Sunday, February 21, 2016

God and Edwina

Dinosaur books are everywhere. Like most, Edwina: The Dinosaur Who Didn’t Know She was Extinct by Mo Willems is fun and plays with the ridiculous idea of having a dinosaur as a friend. However, this book offers an additional and intriguing possibility for consideration.  
Edwina is kind and helpful so she’s popular and well-loved by all but one. Reginald Von Hoobie-Doobie is determined to tell everyone that dinosaurs are extinct. 
His peers argue, “What about Edwina?” Then they list her acts of love and service. 
Reginald hopes that once they are convinced that dinosaurs are extinct, then Edwina will disappear. Reginald tries fliers and protests but no one listens, except for Edwina, who attentively listens to Reginald’s persuasive arguments. How does she respond? She’s shocked! 
But also she just doesn’t care, and neither does Reginald once he is won over by Edwina’s goodness and generosity.

Tweens and teens will enjoy picture books more than you might suspect though you don’t want to offer these too often. There is a quiet, nostalgia in older children to remember the delights of their younger selves and the comforts and discoveries of picture books. I’m suggesting that you tap into those feelings and consider the important questions and situations that picture books can offer.
Just under the surface, this Mo Willems book presents questions of God’s existence and how to relate to those who are passionate atheists. Furthermore, the evidence of Edwina’s existence can easily be applied to evidence of God’s nature.
Should the question of God’s existence be up for consideration in theological conversations or lessons with children? Absolutely! They hear these arguments in school and in social media and sometimes feel quite alone in their faith.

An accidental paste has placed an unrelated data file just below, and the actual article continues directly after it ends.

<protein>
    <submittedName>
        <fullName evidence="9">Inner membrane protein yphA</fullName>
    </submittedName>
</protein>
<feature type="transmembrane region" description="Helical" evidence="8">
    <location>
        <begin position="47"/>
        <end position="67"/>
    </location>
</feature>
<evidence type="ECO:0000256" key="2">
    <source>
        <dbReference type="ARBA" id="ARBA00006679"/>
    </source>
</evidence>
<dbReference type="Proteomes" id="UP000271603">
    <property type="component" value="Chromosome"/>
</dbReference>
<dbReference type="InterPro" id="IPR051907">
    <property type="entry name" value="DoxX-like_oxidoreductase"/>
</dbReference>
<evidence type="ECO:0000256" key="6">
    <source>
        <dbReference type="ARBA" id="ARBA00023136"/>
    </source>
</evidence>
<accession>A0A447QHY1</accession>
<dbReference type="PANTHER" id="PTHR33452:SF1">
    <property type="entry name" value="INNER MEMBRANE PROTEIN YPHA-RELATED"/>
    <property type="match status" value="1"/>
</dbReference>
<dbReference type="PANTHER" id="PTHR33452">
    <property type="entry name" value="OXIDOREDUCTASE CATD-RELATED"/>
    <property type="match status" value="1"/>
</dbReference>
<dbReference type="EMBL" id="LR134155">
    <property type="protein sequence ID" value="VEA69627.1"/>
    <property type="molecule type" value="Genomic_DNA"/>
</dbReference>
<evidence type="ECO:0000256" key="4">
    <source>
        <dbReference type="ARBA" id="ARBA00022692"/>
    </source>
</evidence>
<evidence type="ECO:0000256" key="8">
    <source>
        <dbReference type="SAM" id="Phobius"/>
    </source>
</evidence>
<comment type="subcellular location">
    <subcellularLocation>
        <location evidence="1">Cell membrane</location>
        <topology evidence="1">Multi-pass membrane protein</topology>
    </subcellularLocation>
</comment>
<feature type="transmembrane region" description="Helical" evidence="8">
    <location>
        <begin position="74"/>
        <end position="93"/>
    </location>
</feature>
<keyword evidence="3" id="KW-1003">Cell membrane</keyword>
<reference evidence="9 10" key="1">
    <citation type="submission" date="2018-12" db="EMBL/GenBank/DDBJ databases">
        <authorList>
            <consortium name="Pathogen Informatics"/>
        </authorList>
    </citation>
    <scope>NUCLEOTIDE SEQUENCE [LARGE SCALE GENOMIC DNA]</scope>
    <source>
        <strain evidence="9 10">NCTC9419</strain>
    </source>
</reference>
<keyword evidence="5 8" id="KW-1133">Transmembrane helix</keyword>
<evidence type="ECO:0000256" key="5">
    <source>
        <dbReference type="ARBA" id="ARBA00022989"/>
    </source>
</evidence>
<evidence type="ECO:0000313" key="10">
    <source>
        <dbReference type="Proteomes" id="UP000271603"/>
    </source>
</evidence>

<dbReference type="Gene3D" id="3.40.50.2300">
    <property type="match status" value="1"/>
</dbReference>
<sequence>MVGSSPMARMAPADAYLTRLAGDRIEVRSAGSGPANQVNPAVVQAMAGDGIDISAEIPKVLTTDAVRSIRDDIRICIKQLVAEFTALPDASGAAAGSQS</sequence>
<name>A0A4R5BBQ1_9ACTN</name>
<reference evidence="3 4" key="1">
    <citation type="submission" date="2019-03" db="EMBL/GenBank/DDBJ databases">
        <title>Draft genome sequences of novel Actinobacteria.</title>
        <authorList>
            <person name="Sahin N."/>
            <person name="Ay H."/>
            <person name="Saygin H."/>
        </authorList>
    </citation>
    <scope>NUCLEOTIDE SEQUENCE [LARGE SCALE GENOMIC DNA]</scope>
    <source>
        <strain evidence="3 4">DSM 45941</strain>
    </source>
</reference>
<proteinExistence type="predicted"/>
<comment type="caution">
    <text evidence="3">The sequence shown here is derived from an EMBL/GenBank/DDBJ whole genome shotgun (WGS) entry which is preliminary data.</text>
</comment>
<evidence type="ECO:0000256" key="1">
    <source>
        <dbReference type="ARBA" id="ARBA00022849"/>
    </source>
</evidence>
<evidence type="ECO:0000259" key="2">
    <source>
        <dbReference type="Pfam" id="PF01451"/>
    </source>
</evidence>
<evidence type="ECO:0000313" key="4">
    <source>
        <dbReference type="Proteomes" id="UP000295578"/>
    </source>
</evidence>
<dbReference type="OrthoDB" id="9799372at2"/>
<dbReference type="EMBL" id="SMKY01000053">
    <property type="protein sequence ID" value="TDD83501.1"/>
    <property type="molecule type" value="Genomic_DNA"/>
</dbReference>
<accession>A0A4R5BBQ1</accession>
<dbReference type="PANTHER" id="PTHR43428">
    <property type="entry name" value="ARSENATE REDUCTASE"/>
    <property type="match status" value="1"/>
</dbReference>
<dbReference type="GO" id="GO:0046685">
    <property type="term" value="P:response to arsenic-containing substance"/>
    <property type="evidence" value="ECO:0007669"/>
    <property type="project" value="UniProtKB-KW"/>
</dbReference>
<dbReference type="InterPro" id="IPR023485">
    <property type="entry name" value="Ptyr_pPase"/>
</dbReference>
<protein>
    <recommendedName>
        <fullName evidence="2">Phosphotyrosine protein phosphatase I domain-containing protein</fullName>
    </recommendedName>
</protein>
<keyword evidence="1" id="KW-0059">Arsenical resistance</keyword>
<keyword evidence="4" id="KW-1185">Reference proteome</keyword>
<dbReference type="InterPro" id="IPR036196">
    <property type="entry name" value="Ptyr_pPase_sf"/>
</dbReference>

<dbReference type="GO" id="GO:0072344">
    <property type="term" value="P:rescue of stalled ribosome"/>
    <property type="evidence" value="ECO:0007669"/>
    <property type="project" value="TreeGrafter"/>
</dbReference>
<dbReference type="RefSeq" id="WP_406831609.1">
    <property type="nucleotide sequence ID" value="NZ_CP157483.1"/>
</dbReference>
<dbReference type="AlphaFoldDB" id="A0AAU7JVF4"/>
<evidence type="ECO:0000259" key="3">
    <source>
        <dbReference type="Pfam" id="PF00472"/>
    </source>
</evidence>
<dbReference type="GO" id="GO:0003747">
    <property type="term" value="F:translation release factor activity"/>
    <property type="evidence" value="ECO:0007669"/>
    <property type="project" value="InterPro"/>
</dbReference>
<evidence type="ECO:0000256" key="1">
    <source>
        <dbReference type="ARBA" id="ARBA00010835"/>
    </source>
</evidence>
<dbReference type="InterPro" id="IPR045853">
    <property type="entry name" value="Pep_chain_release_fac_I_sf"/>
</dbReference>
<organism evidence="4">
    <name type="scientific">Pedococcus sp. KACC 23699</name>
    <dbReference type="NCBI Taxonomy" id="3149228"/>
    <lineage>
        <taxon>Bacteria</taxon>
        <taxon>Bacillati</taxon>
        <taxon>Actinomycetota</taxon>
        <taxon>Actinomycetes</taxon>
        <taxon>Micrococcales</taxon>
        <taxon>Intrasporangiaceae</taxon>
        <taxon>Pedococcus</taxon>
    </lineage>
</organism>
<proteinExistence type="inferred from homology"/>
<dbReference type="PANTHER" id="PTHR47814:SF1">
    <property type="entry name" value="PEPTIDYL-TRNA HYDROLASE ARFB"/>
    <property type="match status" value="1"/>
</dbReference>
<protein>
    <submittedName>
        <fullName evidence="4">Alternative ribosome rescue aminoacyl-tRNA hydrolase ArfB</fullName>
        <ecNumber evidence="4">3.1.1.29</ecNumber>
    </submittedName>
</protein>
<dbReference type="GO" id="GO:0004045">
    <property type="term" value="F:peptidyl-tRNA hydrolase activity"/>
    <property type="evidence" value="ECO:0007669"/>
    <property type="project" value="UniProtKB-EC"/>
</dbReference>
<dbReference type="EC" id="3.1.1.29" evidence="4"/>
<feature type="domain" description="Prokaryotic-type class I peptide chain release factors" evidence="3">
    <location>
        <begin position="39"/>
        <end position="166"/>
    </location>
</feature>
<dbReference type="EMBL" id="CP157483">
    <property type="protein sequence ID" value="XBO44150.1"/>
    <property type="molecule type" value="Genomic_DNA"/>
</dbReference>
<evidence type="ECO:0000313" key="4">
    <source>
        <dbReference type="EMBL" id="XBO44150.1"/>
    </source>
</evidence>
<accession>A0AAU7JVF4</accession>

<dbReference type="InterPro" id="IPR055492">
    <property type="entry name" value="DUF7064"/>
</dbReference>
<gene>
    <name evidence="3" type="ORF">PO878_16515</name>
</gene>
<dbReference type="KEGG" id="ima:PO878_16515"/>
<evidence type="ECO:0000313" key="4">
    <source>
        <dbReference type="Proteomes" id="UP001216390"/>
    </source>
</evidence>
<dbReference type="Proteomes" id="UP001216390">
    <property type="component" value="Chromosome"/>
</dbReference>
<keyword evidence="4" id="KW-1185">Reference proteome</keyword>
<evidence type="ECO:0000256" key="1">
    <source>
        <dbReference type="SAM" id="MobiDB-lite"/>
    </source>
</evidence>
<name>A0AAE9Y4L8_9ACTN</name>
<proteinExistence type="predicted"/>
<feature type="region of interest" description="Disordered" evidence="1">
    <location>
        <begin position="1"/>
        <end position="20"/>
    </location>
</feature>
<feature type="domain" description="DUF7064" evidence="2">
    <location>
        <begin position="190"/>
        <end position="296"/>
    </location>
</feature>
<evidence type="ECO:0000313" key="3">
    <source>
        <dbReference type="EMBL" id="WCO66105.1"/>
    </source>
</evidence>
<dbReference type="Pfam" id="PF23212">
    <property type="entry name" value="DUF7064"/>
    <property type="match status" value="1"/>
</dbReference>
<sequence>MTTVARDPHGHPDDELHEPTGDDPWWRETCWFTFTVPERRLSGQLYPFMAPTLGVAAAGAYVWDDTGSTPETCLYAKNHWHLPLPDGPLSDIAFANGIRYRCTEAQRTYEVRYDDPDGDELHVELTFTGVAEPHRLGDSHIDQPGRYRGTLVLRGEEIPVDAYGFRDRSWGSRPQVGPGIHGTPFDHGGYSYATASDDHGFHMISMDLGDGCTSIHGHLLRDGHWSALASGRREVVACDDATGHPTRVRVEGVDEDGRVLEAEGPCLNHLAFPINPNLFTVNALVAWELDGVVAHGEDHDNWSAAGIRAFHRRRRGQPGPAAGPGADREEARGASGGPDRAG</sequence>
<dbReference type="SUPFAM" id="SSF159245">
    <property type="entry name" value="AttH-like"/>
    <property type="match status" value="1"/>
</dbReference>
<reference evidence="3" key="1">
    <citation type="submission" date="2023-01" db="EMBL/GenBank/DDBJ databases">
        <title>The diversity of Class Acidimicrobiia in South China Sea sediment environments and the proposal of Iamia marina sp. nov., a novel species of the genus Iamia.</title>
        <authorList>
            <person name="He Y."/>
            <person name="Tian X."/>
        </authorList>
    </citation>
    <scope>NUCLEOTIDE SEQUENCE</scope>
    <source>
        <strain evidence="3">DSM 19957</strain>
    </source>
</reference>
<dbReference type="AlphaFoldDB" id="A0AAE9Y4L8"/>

In fact, exposure to thoughtful responses may lead to a more solid foundation in their faith as they grapple with arguments like Reginald’s. Helping older children and youth frame their own personal responses is a way faith families can help prepare them for their inevitable confusions and doubts in adulthood.  
For this book, be sure to focus on the kindness and goodness of Edwina and connect these with God’s nature and the positive influence God has on humans – complicated stuff but today’s youth are surprisingly good at considering various arguments and different points of view.
Focus especially on how Edwina listens attentively to Reginald. Sometimes listening is all that is needed to diffuse a passionate and uncomfortable argument. Also, consider Reginald’s motives. Is he most interested in being right or being heard and included? Are their children in your faith community who have similar inclinations?
I especially love how Edwina ends with a sense that she doesn’t have to understand. I think that this kind of humility, particularly when it comes to existential questions, is crucial, what God hopes for, and often the least hurtful response. Too often arguments over beliefs cause damage in faith communities. We don’t have to understand all the mysteries in order to enjoy the delights and goodness of our faith in God.
Picture Book: Edwina: The Dinosaur Who Didn’t Exist
Author & Illustrator: Mo Willems
Original Publisher & Date: Hyperion, 2006
Age & Grade Appropriateness: 4 and up, Pre and up
Formats other than Book: Audible